4. There are methodologies which attempt to correct for this worldview. Design thinking, for example, can be seen as a way to de-risk your product idea by testing with the people who you want to build it for. The lean startup process is a way of doing this that leans more heavily on quantitative, rather than qualitative, analysis.
  5. Notice the conceptual separation between the people you want to build it for and the people doing the building? These methodologies sit somewhere between a colonialist mindset and white saviordom. If you’re experimenting on communities in order to sell something to them more effectively and those communities are not themselves the owners of both the process and solution, you’re strip-mining them of value.
  6. You can most obviously see this in Facebook’s global outreach, including a disastrously self-serving attempt to provide free internet in India that just happened to shape local connectivity around its own services, and its use to promote genocide in Myanmar. These were headline-grabbing stories, but for every one of these, there are likely hundreds more that didn’t receive global scrutiny.
  7. The same goes for American foreign policy, which seeks to export US values without truly working with local communities. It’s nothing short of imperialism that strip-mines other nations of useful value. Companies like Facebook are an example of this ideology, not its limit.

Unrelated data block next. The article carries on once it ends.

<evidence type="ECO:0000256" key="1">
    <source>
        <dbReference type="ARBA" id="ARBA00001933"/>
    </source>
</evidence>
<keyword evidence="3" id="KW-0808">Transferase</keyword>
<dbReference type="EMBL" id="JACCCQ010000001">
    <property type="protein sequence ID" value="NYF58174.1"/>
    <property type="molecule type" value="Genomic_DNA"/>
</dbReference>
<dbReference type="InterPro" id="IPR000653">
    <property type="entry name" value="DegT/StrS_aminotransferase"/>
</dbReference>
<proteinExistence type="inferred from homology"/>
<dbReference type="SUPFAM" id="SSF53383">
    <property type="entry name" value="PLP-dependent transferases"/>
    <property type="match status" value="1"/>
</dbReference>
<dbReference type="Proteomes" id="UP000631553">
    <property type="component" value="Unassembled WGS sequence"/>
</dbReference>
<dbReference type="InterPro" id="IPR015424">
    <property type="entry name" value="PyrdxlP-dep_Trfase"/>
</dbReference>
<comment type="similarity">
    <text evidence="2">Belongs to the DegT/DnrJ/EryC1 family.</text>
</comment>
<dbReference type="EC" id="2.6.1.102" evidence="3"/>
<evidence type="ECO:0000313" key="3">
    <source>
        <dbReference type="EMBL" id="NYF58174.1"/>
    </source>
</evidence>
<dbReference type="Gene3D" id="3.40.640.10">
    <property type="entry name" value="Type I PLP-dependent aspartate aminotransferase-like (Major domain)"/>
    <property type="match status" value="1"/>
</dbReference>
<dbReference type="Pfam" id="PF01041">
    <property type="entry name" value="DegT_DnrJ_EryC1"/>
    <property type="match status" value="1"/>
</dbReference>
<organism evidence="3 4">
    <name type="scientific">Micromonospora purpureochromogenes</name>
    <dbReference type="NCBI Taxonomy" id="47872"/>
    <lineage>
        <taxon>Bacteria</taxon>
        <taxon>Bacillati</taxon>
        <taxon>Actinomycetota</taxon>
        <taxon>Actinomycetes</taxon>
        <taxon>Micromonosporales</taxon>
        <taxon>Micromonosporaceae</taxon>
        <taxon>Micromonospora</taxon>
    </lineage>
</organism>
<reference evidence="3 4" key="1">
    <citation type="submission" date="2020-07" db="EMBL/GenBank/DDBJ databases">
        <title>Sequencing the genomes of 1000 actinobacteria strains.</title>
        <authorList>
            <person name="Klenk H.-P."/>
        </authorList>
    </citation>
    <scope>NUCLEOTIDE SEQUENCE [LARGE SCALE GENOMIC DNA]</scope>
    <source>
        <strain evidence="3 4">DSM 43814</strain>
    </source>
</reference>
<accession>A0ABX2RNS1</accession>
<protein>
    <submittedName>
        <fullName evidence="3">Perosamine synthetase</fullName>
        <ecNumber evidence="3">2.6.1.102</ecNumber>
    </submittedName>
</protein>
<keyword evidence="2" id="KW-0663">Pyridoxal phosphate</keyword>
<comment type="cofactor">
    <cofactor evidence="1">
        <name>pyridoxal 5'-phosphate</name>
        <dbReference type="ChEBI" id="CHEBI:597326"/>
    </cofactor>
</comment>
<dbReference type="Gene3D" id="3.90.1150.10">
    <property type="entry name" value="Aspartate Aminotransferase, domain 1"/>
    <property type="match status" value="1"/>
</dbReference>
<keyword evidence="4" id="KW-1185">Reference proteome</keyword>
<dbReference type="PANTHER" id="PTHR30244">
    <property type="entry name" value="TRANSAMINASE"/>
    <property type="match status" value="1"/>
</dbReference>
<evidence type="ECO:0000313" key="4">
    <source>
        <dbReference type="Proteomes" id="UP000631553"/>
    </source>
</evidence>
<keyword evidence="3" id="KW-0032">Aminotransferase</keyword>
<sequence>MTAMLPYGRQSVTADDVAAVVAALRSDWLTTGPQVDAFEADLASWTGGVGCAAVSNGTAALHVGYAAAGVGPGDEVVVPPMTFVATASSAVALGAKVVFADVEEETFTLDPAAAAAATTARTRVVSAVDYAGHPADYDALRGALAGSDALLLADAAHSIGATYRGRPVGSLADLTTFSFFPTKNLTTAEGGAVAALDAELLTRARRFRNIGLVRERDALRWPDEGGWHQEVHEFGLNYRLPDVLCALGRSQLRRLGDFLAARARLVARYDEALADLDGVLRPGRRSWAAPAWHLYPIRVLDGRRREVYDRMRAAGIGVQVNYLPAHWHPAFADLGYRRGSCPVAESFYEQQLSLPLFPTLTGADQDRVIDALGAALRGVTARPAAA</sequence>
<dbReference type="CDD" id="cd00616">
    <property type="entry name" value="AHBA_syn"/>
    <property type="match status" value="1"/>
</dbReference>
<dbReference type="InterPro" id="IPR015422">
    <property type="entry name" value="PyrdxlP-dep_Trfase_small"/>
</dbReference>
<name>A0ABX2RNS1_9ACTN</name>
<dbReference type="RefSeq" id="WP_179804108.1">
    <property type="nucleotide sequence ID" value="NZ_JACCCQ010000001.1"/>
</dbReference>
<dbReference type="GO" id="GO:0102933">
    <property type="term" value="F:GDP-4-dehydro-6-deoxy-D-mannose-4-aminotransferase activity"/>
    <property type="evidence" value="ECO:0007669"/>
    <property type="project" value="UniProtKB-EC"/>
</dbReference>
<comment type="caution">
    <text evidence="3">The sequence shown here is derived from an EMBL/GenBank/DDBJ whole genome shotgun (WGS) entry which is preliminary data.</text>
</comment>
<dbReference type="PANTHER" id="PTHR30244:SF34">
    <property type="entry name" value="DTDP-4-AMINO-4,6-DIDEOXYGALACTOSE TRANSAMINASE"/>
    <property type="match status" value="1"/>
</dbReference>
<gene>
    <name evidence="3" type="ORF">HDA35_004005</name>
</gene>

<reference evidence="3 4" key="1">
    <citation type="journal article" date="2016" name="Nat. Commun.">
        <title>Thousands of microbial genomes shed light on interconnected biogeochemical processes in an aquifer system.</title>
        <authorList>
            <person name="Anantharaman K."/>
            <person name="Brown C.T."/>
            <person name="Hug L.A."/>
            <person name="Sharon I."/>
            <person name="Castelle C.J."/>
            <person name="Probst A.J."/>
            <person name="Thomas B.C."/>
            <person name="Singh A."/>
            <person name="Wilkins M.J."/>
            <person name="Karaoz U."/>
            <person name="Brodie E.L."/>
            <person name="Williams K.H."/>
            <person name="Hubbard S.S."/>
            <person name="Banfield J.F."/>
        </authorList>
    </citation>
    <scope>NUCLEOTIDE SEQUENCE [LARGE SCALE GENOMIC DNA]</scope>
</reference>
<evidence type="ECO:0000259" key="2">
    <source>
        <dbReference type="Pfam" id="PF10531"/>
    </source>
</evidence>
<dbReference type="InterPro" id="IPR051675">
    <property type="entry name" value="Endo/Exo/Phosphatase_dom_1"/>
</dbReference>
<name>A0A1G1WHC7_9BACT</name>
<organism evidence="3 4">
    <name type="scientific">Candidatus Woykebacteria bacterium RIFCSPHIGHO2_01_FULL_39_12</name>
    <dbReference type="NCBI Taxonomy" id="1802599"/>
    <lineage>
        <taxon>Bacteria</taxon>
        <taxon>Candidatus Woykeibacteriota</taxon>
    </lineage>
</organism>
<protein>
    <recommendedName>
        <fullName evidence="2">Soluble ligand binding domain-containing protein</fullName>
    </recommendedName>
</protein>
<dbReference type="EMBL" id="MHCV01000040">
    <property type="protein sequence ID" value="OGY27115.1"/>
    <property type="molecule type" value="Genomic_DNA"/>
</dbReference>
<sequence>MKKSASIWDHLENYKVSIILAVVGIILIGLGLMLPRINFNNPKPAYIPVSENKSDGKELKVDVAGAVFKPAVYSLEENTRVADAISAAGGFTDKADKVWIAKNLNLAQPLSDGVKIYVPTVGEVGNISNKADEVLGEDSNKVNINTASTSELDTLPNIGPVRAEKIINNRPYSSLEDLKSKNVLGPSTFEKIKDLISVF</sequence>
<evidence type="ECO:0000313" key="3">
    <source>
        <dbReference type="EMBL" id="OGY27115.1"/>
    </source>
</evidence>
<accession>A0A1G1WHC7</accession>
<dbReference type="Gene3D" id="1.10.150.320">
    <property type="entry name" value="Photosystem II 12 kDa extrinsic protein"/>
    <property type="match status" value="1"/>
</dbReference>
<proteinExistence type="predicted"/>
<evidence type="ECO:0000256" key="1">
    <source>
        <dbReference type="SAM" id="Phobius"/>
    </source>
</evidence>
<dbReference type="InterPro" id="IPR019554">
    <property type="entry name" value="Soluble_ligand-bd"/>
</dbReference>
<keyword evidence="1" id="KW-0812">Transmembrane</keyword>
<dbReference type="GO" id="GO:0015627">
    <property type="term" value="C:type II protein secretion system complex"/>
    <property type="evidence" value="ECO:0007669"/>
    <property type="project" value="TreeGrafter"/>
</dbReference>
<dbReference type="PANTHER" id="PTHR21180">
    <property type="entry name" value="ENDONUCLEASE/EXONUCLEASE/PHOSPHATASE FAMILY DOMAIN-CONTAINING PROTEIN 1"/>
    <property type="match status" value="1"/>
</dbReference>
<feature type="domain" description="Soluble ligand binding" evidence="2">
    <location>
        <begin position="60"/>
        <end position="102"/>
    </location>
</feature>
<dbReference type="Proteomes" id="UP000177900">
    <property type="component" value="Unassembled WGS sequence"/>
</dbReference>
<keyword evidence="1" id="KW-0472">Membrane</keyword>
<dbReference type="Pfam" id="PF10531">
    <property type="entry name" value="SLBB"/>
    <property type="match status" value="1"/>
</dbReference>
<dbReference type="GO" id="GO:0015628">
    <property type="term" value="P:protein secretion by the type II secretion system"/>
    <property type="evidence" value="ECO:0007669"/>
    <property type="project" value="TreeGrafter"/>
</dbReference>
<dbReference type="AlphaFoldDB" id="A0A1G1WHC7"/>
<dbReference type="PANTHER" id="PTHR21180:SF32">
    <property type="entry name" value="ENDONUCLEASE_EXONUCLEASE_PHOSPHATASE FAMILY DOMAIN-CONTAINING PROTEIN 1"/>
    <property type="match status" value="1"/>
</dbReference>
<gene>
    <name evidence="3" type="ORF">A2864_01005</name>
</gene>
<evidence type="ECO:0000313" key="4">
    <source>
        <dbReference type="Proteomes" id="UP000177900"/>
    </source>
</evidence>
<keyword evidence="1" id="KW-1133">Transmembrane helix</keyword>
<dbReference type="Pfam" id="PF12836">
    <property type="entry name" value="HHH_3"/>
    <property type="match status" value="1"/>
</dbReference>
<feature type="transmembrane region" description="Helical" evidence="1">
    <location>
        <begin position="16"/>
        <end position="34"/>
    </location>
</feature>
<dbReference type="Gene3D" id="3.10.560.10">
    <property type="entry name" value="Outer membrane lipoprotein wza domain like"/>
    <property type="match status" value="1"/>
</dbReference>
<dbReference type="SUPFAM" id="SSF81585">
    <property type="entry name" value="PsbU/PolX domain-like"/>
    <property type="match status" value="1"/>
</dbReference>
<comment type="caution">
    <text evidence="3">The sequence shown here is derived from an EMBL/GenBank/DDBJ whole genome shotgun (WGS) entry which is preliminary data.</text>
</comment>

8. Whether you’re building software or global diplomacy, the only way to ethically build for a community is to build with them in every possible sense. They must be keepers of the platform, the ownership, the process, and the proceeds.

Actions

  1. As always, there’s a lot to do at work - mostly on the process side.
  2. I’m determined to hit my exercise goals every day this week. It’s crazy to me that I hit them for five months in a row at the beginning of this year and that I then let them drop so precipitously. I mean, it’s also easily been the worst year of my life, so it’s not that crazy, but I’d like to get back on the wagon to round out the year.
  3. I ordered a Dyer Dhow a few months ago, and it still hasn’t shown up. Where is it? I need to chase it down and maybe postpone the order until next year. I’m still on Cape Cod, but I won’t be here forever.
  4. As the year comes to a close, I need to do a little financial planning and trimming. Sadly, services like AirTable, which I used to depend on, probably won’t make the cut.